Jazz Detective

Chet Baker (trumpet & vocals); Jack Sheldon (trumpet & vocals); Jack Marshall (guitar); Dave Frishberg (piano); Joe Mondragon (bass); Nick Ceroli (drums)

Recorded 1972

This Lost Album by trumpet playing friends was recorded partly as a way of getting Baker back into the studio after a self-enforced absence. After suffering an assault in August 1966 that broke several of Baker’s teeth and prevented him from playing, the trumpeter had problems adjusting to the dentures that had been fitted. Unable to regain his embouchure and play as he felt he should, Baker was wary of performing and recording.

In an attempt to get him back working, his friend Jack Sheldon finally managed to get him to record a duet album together on the premise that by doing so Baker would “only have to play on half of the album”. What is most pleasing is that Chet having been coaxed into the studio plays, and sings, quite a lot more than half of the date and does so beautifully too.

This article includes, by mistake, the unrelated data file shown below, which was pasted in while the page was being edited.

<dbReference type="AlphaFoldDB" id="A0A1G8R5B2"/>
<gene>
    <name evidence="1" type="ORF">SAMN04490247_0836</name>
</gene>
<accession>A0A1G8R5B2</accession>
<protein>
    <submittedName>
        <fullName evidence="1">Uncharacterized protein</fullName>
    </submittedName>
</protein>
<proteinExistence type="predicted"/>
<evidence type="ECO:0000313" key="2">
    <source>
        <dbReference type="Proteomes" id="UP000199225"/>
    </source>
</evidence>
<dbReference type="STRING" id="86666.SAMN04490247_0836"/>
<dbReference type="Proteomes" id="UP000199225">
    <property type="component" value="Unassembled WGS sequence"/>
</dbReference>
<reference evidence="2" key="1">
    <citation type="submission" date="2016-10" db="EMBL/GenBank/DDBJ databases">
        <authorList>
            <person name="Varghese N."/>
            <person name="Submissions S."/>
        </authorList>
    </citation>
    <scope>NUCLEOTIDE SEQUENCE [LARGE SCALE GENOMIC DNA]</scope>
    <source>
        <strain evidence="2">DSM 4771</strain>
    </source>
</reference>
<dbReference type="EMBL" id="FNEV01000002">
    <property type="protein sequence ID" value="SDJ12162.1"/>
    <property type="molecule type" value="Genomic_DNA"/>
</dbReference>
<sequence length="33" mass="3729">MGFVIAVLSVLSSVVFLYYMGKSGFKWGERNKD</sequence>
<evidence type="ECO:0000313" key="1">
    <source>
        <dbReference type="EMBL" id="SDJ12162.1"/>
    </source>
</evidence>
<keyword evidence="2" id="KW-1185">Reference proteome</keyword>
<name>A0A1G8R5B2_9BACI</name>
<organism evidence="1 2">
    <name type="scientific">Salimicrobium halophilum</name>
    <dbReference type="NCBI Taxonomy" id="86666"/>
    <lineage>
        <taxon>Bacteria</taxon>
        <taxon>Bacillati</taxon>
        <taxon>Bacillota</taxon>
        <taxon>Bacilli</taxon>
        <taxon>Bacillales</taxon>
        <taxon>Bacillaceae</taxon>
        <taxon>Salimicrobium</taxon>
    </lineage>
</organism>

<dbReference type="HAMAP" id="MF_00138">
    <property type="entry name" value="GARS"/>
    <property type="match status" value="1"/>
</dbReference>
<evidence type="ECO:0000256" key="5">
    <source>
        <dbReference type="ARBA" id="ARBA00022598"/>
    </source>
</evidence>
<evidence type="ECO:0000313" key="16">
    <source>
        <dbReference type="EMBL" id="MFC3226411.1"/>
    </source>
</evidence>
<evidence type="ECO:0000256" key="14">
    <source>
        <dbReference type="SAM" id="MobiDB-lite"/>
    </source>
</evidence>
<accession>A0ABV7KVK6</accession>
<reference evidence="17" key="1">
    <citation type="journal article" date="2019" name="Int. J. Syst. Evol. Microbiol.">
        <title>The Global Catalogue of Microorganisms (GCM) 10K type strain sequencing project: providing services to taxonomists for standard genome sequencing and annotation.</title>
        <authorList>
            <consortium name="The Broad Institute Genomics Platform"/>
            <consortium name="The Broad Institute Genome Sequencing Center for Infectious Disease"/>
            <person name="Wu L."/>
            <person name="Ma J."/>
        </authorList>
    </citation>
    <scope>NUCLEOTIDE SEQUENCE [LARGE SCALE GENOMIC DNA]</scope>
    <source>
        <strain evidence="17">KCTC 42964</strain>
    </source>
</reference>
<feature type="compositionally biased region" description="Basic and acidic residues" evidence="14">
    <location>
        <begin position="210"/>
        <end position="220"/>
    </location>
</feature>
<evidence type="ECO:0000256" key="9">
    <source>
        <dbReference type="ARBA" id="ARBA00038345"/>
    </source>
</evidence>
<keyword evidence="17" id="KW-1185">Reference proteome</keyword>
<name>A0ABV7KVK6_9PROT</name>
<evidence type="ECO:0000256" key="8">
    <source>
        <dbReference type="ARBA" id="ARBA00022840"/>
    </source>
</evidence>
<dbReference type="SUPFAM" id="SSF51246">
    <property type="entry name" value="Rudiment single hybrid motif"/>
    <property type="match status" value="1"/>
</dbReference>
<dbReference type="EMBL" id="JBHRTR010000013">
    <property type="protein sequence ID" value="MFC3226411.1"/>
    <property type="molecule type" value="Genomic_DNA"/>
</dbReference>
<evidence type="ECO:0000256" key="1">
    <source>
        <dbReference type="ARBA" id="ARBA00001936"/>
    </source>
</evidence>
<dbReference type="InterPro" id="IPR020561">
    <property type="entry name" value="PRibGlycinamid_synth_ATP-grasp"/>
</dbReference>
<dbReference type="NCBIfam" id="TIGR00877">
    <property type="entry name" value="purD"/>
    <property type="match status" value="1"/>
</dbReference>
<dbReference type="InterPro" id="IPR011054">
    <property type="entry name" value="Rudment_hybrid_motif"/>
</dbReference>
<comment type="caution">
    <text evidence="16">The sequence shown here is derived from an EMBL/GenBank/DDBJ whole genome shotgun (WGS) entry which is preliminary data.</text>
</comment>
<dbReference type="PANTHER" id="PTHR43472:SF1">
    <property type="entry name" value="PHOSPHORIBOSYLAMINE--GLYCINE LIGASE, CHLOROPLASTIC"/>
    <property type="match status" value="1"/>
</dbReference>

Jack Sheldon is best known as a West Coast cool school trumpeter. In addition to his ambitions as a vocalist, Sheldon also had a parallel career as an actor and stand up comedian. If his work in the L.A. studios provided him with ample opportunity to hone his trumpet playing, unfortunately his vocal prowess is no match for Chet’s on this outing. He delivery seems to err on the side of comedy, and placing an emphasis on phrases that give the song a meaning that was not intended by the composer.

However, when playing trumpet, either shadowing Baker or taking a shorth pithy solo. Sheldon is far more convincing There are also a couple of fine trumpet duets, it is impossible to mistake the sound of either, that show that the genuine empathy and friendship of the two musicians.

If Chet completely owns the vocal on ‘But Not For Me’ despite Frishberg’s rather trite opening, Sheldon shows his mettle with his solo and his introduction to ‘When I Fall In Love’ is perfect in setting up Baker’s superb rendition of the lyrics ensuring this is the track to sample first.

While there is much to enjoy on this previously unissued session, for this listener at least it would have been preferrable for Sheldon to have left vocal duties to Baker and focussed on delivering up more of his full and brassy trumpet.